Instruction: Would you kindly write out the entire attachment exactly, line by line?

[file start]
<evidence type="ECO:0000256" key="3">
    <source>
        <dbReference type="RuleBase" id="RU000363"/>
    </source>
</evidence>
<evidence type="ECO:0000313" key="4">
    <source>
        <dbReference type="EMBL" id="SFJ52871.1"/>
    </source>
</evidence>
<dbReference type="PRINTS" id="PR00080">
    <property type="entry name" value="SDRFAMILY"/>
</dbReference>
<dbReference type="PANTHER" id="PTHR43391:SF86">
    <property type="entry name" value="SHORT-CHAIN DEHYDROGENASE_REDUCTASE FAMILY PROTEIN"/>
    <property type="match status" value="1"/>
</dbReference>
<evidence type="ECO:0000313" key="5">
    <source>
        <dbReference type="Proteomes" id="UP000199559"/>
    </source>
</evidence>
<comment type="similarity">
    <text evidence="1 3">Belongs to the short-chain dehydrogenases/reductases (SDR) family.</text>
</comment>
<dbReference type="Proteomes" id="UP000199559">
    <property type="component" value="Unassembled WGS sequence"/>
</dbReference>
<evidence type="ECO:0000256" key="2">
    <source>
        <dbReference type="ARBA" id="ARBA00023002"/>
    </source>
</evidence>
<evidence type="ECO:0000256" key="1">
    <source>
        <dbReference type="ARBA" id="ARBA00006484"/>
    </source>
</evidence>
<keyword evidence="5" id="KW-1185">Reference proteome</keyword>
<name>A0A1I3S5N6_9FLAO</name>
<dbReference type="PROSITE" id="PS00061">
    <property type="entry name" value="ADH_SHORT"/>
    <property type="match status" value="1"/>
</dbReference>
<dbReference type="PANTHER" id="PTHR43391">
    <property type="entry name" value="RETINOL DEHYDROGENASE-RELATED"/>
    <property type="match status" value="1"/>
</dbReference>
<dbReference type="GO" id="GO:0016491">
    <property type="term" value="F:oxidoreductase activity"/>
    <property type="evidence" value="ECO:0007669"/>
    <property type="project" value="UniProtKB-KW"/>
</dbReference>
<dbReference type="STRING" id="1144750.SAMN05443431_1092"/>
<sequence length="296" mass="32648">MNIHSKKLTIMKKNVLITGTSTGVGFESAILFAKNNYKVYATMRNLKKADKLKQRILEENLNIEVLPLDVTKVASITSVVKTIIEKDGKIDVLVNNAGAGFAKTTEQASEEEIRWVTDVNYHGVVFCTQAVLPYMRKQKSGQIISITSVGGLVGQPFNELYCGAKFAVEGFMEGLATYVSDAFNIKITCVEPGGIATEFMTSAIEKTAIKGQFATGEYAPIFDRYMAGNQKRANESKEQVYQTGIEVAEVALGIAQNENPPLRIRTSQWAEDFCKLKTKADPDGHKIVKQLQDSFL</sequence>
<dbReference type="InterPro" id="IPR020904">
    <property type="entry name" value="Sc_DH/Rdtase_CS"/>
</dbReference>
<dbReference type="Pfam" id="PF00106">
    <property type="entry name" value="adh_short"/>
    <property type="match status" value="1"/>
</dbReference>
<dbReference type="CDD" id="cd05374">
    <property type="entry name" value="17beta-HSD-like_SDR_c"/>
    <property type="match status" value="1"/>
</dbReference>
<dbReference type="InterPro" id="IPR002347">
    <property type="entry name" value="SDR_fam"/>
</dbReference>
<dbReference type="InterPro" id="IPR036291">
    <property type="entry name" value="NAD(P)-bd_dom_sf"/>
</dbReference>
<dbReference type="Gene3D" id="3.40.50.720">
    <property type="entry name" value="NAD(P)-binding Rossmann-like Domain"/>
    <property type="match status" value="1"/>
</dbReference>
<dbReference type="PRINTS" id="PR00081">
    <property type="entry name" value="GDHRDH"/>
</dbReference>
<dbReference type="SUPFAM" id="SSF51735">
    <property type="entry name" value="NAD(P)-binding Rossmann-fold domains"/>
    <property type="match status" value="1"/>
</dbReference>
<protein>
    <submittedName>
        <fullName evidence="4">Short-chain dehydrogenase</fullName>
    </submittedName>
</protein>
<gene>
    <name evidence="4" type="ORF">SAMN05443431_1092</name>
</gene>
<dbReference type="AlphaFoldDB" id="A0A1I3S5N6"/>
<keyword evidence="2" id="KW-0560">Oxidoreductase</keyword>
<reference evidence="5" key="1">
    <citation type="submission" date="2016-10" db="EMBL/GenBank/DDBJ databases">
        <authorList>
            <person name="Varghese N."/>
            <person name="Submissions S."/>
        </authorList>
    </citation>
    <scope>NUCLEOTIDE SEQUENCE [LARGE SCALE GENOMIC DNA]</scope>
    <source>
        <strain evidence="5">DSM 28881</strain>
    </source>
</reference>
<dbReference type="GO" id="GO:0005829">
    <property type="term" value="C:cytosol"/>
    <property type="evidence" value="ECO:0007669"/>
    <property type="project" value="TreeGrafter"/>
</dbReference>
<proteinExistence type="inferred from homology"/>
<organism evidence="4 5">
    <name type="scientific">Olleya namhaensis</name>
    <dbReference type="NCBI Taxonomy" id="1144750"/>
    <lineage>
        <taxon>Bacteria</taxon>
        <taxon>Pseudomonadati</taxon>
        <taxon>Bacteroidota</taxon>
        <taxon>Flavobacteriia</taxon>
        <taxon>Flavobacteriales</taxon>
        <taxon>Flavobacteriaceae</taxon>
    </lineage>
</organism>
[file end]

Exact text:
<evidence type="ECO:0000256" key="3">
    <source>
        <dbReference type="RuleBase" id="RU000363"/>
    </source>
</evidence>
<evidence type="ECO:0000313" key="4">
    <source>
        <dbReference type="EMBL" id="SFJ52871.1"/>
    </source>
</evidence>
<dbReference type="PRINTS" id="PR00080">
    <property type="entry name" value="SDRFAMILY"/>
</dbReference>
<dbReference type="PANTHER" id="PTHR43391:SF86">
    <property type="entry name" value="SHORT-CHAIN DEHYDROGENASE_REDUCTASE FAMILY PROTEIN"/>
    <property type="match status" value="1"/>
</dbReference>
<evidence type="ECO:0000313" key="5">
    <source>
        <dbReference type="Proteomes" id="UP000199559"/>
    </source>
</evidence>
<comment type="similarity">
    <text evidence="1 3">Belongs to the short-chain dehydrogenases/reductases (SDR) family.</text>
</comment>
<dbReference type="Proteomes" id="UP000199559">
    <property type="component" value="Unassembled WGS sequence"/>
</dbReference>
<evidence type="ECO:0000256" key="2">
    <source>
        <dbReference type="ARBA" id="ARBA00023002"/>
    </source>
</evidence>
<evidence type="ECO:0000256" key="1">
    <source>
        <dbReference type="ARBA" id="ARBA00006484"/>
    </source>
</evidence>
<keyword evidence="5" id="KW-1185">Reference proteome</keyword>
<name>A0A1I3S5N6_9FLAO</name>
<dbReference type="PROSITE" id="PS00061">
    <property type="entry name" value="ADH_SHORT"/>
    <property type="match status" value="1"/>
</dbReference>
<dbReference type="PANTHER" id="PTHR43391">
    <property type="entry name" value="RETINOL DEHYDROGENASE-RELATED"/>
    <property type="match status" value="1"/>
</dbReference>
<dbReference type="GO" id="GO:0016491">
    <property type="term" value="F:oxidoreductase activity"/>
    <property type="evidence" value="ECO:0007669"/>
    <property type="project" value="UniProtKB-KW"/>
</dbReference>
<dbReference type="STRING" id="1144750.SAMN05443431_1092"/>
<sequence length="296" mass="32648">MNIHSKKLTIMKKNVLITGTSTGVGFESAILFAKNNYKVYATMRNLKKADKLKQRILEENLNIEVLPLDVTKVASITSVVKTIIEKDGKIDVLVNNAGAGFAKTTEQASEEEIRWVTDVNYHGVVFCTQAVLPYMRKQKSGQIISITSVGGLVGQPFNELYCGAKFAVEGFMEGLATYVSDAFNIKITCVEPGGIATEFMTSAIEKTAIKGQFATGEYAPIFDRYMAGNQKRANESKEQVYQTGIEVAEVALGIAQNENPPLRIRTSQWAEDFCKLKTKADPDGHKIVKQLQDSFL</sequence>
<dbReference type="InterPro" id="IPR020904">
    <property type="entry name" value="Sc_DH/Rdtase_CS"/>
</dbReference>
<dbReference type="Pfam" id="PF00106">
    <property type="entry name" value="adh_short"/>
    <property type="match status" value="1"/>
</dbReference>
<dbReference type="CDD" id="cd05374">
    <property type="entry name" value="17beta-HSD-like_SDR_c"/>
    <property type="match status" value="1"/>
</dbReference>
<dbReference type="InterPro" id="IPR002347">
    <property type="entry name" value="SDR_fam"/>
</dbReference>
<dbReference type="InterPro" id="IPR036291">
    <property type="entry name" value="NAD(P)-bd_dom_sf"/>
</dbReference>
<dbReference type="Gene3D" id="3.40.50.720">
    <property type="entry name" value="NAD(P)-binding Rossmann-like Domain"/>
    <property type="match status" value="1"/>
</dbReference>
<dbReference type="PRINTS" id="PR00081">
    <property type="entry name" value="GDHRDH"/>
</dbReference>
<dbReference type="SUPFAM" id="SSF51735">
    <property type="entry name" value="NAD(P)-binding Rossmann-fold domains"/>
    <property type="match status" value="1"/>
</dbReference>
<protein>
    <submittedName>
        <fullName evidence="4">Short-chain dehydrogenase</fullName>
    </submittedName>
</protein>
<gene>
    <name evidence="4" type="ORF">SAMN05443431_1092</name>
</gene>
<dbReference type="AlphaFoldDB" id="A0A1I3S5N6"/>
<keyword evidence="2" id="KW-0560">Oxidoreductase</keyword>
<reference evidence="5" key="1">
    <citation type="submission" date="2016-10" db="EMBL/GenBank/DDBJ databases">
        <authorList>
            <person name="Varghese N."/>
            <person name="Submissions S."/>
        </authorList>
    </citation>
    <scope>NUCLEOTIDE SEQUENCE [LARGE SCALE GENOMIC DNA]</scope>
    <source>
        <strain evidence="5">DSM 28881</strain>
    </source>
</reference>
<dbReference type="GO" id="GO:0005829">
    <property type="term" value="C:cytosol"/>
    <property type="evidence" value="ECO:0007669"/>
    <property type="project" value="TreeGrafter"/>
</dbReference>
<proteinExistence type="inferred from homology"/>
<organism evidence="4 5">
    <name type="scientific">Olleya namhaensis</name>
    <dbReference type="NCBI Taxonomy" id="1144750"/>
    <lineage>
        <taxon>Bacteria</taxon>
        <taxon>Pseudomonadati</taxon>
        <taxon>Bacteroidota</taxon>
        <taxon>Flavobacteriia</taxon>
        <taxon>Flavobacteriales</taxon>
        <taxon>Flavobacteriaceae</taxon>
    </lineage>
</organism>